Networking as a terminology is all over the place. If googled, it results in about 553,000,000 found entries. Whilst most of them will be about telecommunication, all but one of the results on the first page cover the type of networking, we are talking about – business networking. Everyone seems to agree how important networking is for career development. Asked, what is the best recommendation for how to find a new job was, one recruiter recently answered: “Networking.” Asked, how do I do this in a new professional field in a new city; he fell silent.
Merriam Webster defines “networking” as “the exchange of information or services among individuals, groups, or institutions; specifically: the cultivation of productive relationships for employment or business”.
So how do you start a professional network from scratch?
I recently came to London to participate in a data science bootcamp run by Pivigo called S2DS (Science 2 Data Science), a 5-week intensive programme to transition academics into industry data science roles. As everyone from the S2DS cohort, I have recently been facing several big changes in my (professional) life. We are all about to leave academia and transition to industry. Additionally, many of us are physicists, astronomers, mathematicians, software-engineers and many other backgrounds but have not necessarily been mingling intensively with the data science community before. In my personal case (and similar to a few others on the course) I have also moved after my PhD starting my life in a new city and a new country.
So, whilst my professional academic physics network was well-developed before S2DS, my professional data-science network consisted of not more than a handful of loose contacts, which I had met at several data-science related meet-up events. Not very promising for “cultivating productive relationships for employment and business” in a new field. And I am not alone with this problem. When facing the challenge of moving from academia to industry, we often face a lack of peer-support, not necessarily due to the lack of support, but due to the lack of peers.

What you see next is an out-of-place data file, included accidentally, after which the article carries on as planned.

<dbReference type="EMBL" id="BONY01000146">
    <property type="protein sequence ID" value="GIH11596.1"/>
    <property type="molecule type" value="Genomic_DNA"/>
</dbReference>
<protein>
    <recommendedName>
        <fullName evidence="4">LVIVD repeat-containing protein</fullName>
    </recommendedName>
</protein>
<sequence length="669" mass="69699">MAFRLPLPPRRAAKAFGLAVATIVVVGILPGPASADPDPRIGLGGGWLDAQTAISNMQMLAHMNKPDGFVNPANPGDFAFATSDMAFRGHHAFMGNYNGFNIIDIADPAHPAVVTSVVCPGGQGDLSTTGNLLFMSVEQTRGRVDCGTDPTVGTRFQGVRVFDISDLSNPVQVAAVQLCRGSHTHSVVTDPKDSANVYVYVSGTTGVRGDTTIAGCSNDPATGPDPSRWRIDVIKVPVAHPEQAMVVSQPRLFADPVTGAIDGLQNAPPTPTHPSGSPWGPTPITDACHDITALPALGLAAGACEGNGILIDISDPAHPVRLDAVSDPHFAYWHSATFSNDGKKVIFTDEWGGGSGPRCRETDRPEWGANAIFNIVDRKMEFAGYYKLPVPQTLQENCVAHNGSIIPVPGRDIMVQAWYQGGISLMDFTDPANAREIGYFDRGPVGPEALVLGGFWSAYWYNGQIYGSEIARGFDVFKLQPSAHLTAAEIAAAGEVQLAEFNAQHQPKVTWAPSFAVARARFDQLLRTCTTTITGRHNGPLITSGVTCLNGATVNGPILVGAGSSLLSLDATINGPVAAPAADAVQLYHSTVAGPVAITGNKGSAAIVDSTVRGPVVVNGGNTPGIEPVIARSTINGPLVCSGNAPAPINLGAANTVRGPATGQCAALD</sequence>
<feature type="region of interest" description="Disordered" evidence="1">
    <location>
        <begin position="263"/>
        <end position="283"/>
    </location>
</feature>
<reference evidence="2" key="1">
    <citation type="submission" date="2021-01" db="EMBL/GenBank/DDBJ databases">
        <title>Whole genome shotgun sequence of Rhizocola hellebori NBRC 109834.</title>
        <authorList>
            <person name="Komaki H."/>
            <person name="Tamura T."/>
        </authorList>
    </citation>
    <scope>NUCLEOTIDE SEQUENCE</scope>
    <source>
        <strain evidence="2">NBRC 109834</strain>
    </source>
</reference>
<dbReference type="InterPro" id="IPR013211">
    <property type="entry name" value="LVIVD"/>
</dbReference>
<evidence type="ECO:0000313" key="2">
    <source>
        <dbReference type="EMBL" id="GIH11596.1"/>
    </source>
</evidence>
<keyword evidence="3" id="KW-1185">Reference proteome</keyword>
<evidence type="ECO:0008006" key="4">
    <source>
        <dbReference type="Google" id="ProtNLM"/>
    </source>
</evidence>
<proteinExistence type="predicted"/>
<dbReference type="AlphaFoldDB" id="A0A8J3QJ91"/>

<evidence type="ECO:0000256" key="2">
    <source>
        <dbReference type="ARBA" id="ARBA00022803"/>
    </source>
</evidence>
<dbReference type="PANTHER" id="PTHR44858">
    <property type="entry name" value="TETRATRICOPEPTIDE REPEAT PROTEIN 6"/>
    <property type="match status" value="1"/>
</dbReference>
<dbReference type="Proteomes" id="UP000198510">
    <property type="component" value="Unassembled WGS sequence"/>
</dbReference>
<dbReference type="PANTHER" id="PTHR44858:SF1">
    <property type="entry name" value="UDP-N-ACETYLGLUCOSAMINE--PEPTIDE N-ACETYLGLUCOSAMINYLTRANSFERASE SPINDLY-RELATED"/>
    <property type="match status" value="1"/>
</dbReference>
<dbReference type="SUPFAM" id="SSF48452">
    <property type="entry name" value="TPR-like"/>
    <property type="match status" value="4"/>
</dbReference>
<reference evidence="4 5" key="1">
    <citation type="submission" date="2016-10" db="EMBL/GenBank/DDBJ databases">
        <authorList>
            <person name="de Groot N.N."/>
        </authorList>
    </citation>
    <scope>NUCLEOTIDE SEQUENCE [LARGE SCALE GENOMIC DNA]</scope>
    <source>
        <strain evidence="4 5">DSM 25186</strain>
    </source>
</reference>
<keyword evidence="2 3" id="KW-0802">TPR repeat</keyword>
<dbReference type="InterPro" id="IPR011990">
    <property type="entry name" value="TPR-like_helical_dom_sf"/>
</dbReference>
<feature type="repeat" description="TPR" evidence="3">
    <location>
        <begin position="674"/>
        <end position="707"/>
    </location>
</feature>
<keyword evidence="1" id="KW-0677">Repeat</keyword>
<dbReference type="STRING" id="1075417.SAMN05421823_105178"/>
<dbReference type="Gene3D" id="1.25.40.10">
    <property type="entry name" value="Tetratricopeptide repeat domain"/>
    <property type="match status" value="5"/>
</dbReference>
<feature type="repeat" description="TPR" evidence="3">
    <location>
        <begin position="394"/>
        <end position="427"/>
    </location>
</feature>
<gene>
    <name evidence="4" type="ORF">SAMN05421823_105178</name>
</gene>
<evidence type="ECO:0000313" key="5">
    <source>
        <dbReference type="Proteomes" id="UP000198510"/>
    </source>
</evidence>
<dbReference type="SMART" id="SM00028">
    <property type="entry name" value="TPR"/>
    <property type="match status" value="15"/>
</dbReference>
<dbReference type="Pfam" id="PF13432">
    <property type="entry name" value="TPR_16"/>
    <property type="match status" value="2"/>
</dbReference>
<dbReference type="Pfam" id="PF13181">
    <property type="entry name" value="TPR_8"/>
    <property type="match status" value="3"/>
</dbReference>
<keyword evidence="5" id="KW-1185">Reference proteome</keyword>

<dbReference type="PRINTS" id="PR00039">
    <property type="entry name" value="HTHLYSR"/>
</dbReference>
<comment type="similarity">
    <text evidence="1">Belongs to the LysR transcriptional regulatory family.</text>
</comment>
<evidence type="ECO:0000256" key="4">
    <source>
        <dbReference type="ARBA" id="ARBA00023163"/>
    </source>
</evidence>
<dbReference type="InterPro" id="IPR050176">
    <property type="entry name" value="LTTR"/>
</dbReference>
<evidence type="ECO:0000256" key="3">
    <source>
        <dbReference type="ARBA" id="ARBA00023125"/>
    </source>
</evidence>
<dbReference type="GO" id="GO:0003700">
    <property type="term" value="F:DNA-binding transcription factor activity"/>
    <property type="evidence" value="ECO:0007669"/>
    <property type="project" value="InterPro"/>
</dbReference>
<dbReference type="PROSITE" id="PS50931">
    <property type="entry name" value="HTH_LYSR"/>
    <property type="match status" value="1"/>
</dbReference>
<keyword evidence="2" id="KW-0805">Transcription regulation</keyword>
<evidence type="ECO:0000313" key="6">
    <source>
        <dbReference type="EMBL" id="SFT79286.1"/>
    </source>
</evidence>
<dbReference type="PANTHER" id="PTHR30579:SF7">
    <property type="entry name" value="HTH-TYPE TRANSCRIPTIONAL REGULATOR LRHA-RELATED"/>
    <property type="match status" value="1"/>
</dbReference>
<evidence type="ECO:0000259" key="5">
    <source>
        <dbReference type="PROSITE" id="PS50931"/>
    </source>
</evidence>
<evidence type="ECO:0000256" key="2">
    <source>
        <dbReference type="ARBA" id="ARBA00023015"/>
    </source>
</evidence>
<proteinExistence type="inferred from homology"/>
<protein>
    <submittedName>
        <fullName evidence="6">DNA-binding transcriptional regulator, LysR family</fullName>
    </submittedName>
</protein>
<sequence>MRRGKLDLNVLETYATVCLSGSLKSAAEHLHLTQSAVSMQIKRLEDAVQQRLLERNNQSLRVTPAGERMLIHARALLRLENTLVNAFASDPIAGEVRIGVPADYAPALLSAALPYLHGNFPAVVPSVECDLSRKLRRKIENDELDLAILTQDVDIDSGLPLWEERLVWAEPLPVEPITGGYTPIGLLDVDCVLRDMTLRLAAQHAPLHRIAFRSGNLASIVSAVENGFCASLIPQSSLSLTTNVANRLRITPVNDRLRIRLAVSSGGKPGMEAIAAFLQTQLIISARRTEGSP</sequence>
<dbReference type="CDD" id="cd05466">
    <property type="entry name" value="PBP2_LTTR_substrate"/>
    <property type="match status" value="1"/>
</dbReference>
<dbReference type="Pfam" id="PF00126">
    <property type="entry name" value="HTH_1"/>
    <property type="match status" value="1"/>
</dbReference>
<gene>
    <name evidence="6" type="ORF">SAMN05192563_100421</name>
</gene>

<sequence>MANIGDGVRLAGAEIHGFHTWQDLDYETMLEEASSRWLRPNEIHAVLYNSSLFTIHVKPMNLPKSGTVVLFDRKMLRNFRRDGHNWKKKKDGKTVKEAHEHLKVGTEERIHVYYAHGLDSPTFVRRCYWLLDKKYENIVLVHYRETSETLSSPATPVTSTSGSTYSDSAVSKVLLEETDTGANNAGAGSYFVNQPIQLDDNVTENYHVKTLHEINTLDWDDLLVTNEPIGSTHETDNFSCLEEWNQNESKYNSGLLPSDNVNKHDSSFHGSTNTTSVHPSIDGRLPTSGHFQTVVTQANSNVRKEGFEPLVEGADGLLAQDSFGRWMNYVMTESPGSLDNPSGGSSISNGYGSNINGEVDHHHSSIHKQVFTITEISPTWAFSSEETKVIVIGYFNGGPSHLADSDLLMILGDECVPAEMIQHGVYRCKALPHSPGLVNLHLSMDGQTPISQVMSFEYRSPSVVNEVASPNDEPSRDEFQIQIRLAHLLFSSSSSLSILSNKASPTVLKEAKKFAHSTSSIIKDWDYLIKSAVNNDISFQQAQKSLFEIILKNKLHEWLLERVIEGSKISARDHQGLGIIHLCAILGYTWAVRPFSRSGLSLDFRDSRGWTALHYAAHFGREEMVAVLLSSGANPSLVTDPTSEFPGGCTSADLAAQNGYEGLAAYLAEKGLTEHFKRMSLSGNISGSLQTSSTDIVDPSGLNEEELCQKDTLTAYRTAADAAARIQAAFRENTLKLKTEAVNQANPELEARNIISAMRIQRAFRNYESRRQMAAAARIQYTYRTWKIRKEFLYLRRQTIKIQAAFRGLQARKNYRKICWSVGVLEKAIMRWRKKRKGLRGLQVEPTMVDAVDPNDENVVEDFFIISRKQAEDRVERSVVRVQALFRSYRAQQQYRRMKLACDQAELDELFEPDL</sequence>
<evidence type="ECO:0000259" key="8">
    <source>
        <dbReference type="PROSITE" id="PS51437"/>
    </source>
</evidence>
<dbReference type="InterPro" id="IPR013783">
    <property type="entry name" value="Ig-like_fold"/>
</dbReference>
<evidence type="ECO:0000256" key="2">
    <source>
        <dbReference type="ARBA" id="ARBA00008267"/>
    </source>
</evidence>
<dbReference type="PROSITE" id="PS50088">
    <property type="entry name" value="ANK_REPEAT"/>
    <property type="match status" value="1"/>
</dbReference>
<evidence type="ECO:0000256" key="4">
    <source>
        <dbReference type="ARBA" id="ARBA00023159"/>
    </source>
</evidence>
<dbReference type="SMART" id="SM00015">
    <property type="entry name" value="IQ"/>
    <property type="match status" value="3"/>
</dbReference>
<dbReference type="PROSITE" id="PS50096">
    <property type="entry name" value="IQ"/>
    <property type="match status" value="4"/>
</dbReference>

And this is where S2DS comes in. What was I expecting of S2DS? Certainly a large group of highly-skilled, highly-motivated people, all eager to become data-scientists, working in teams and exchanging knowledge about data-science subjects. What have I found? Exactly that. But also so much more. First-of-all, what I found was a group of people with similar ideas about academia and industry as I had. Everyone I spoke to, loved academia for one reason or the other and everyone had done brilliant work beforehand. But everyone for one reason or the other also thought, that it was by now time to seek new challenges and opportunities. And coming from a field of academia, where most people decide to stay and hang-on, so meeting people with a similar drive to change their ways was refreshingly comforting.
Secondly, of course, not everything is about psychological comfort only. Gathering over 90 people together in one place who have similar aspirations for five weeks produces great dynamics. In addition to having lots of fun and bonding moments, we formed groups, helped each other with CV writing and coding, revised each other’s cover letters and looked for job adverts together. Everyone is back home by now, but if I need somebody for a second opinion on a piece of code/CV/cover letter/… I know, whom to contact and will not hesitate to do so (in fact, one of the other fellows even kindly agreed to proof-read this blog post).
Thirdly, as mentioned before, not everyone on the course was from London. Myself and a few others are based in Edinburgh, which I have always felt is a bit under-served with data-science events. We now know enough people up here (and know them well enough) to start organising events (meet-ups, talks, learning-groups, Kaggle-competitions) on our own. So many things that we now have a critical mass for (BTW: if you are reading
But we should not forget the valuable networking opportunities outside of the 2016 London cohort. As part of S2DS, Pivigo organised a set of industry viewpoint lectures, where they invited data scientists to present their work and their companies. Afterwards there was time for questions and chatting. Through this, we were able to get in contact with a lot of interesting companies and get to know people already working in the business. Additionally, they organised an evening event, where they also invited the alumni of previous years, so we could get to know each other. Lots of fantastic opportunities to meet like-minded people in the field of data-science and to grow one’s network even more.
All-in-all I am really happy having attended S2DS. I managed to grow my data-science network from about a handful to between 100 and 150 people all already working or going to be working in data-science all over the UK and Europe (and some even in places as far as Mexico). And one of the nice things about networking is that once, you have a critical mass, everything becomes easier.
So, Happy networking ahead!
This blog post was originally published on the S2DS alumni blog. You can find it here.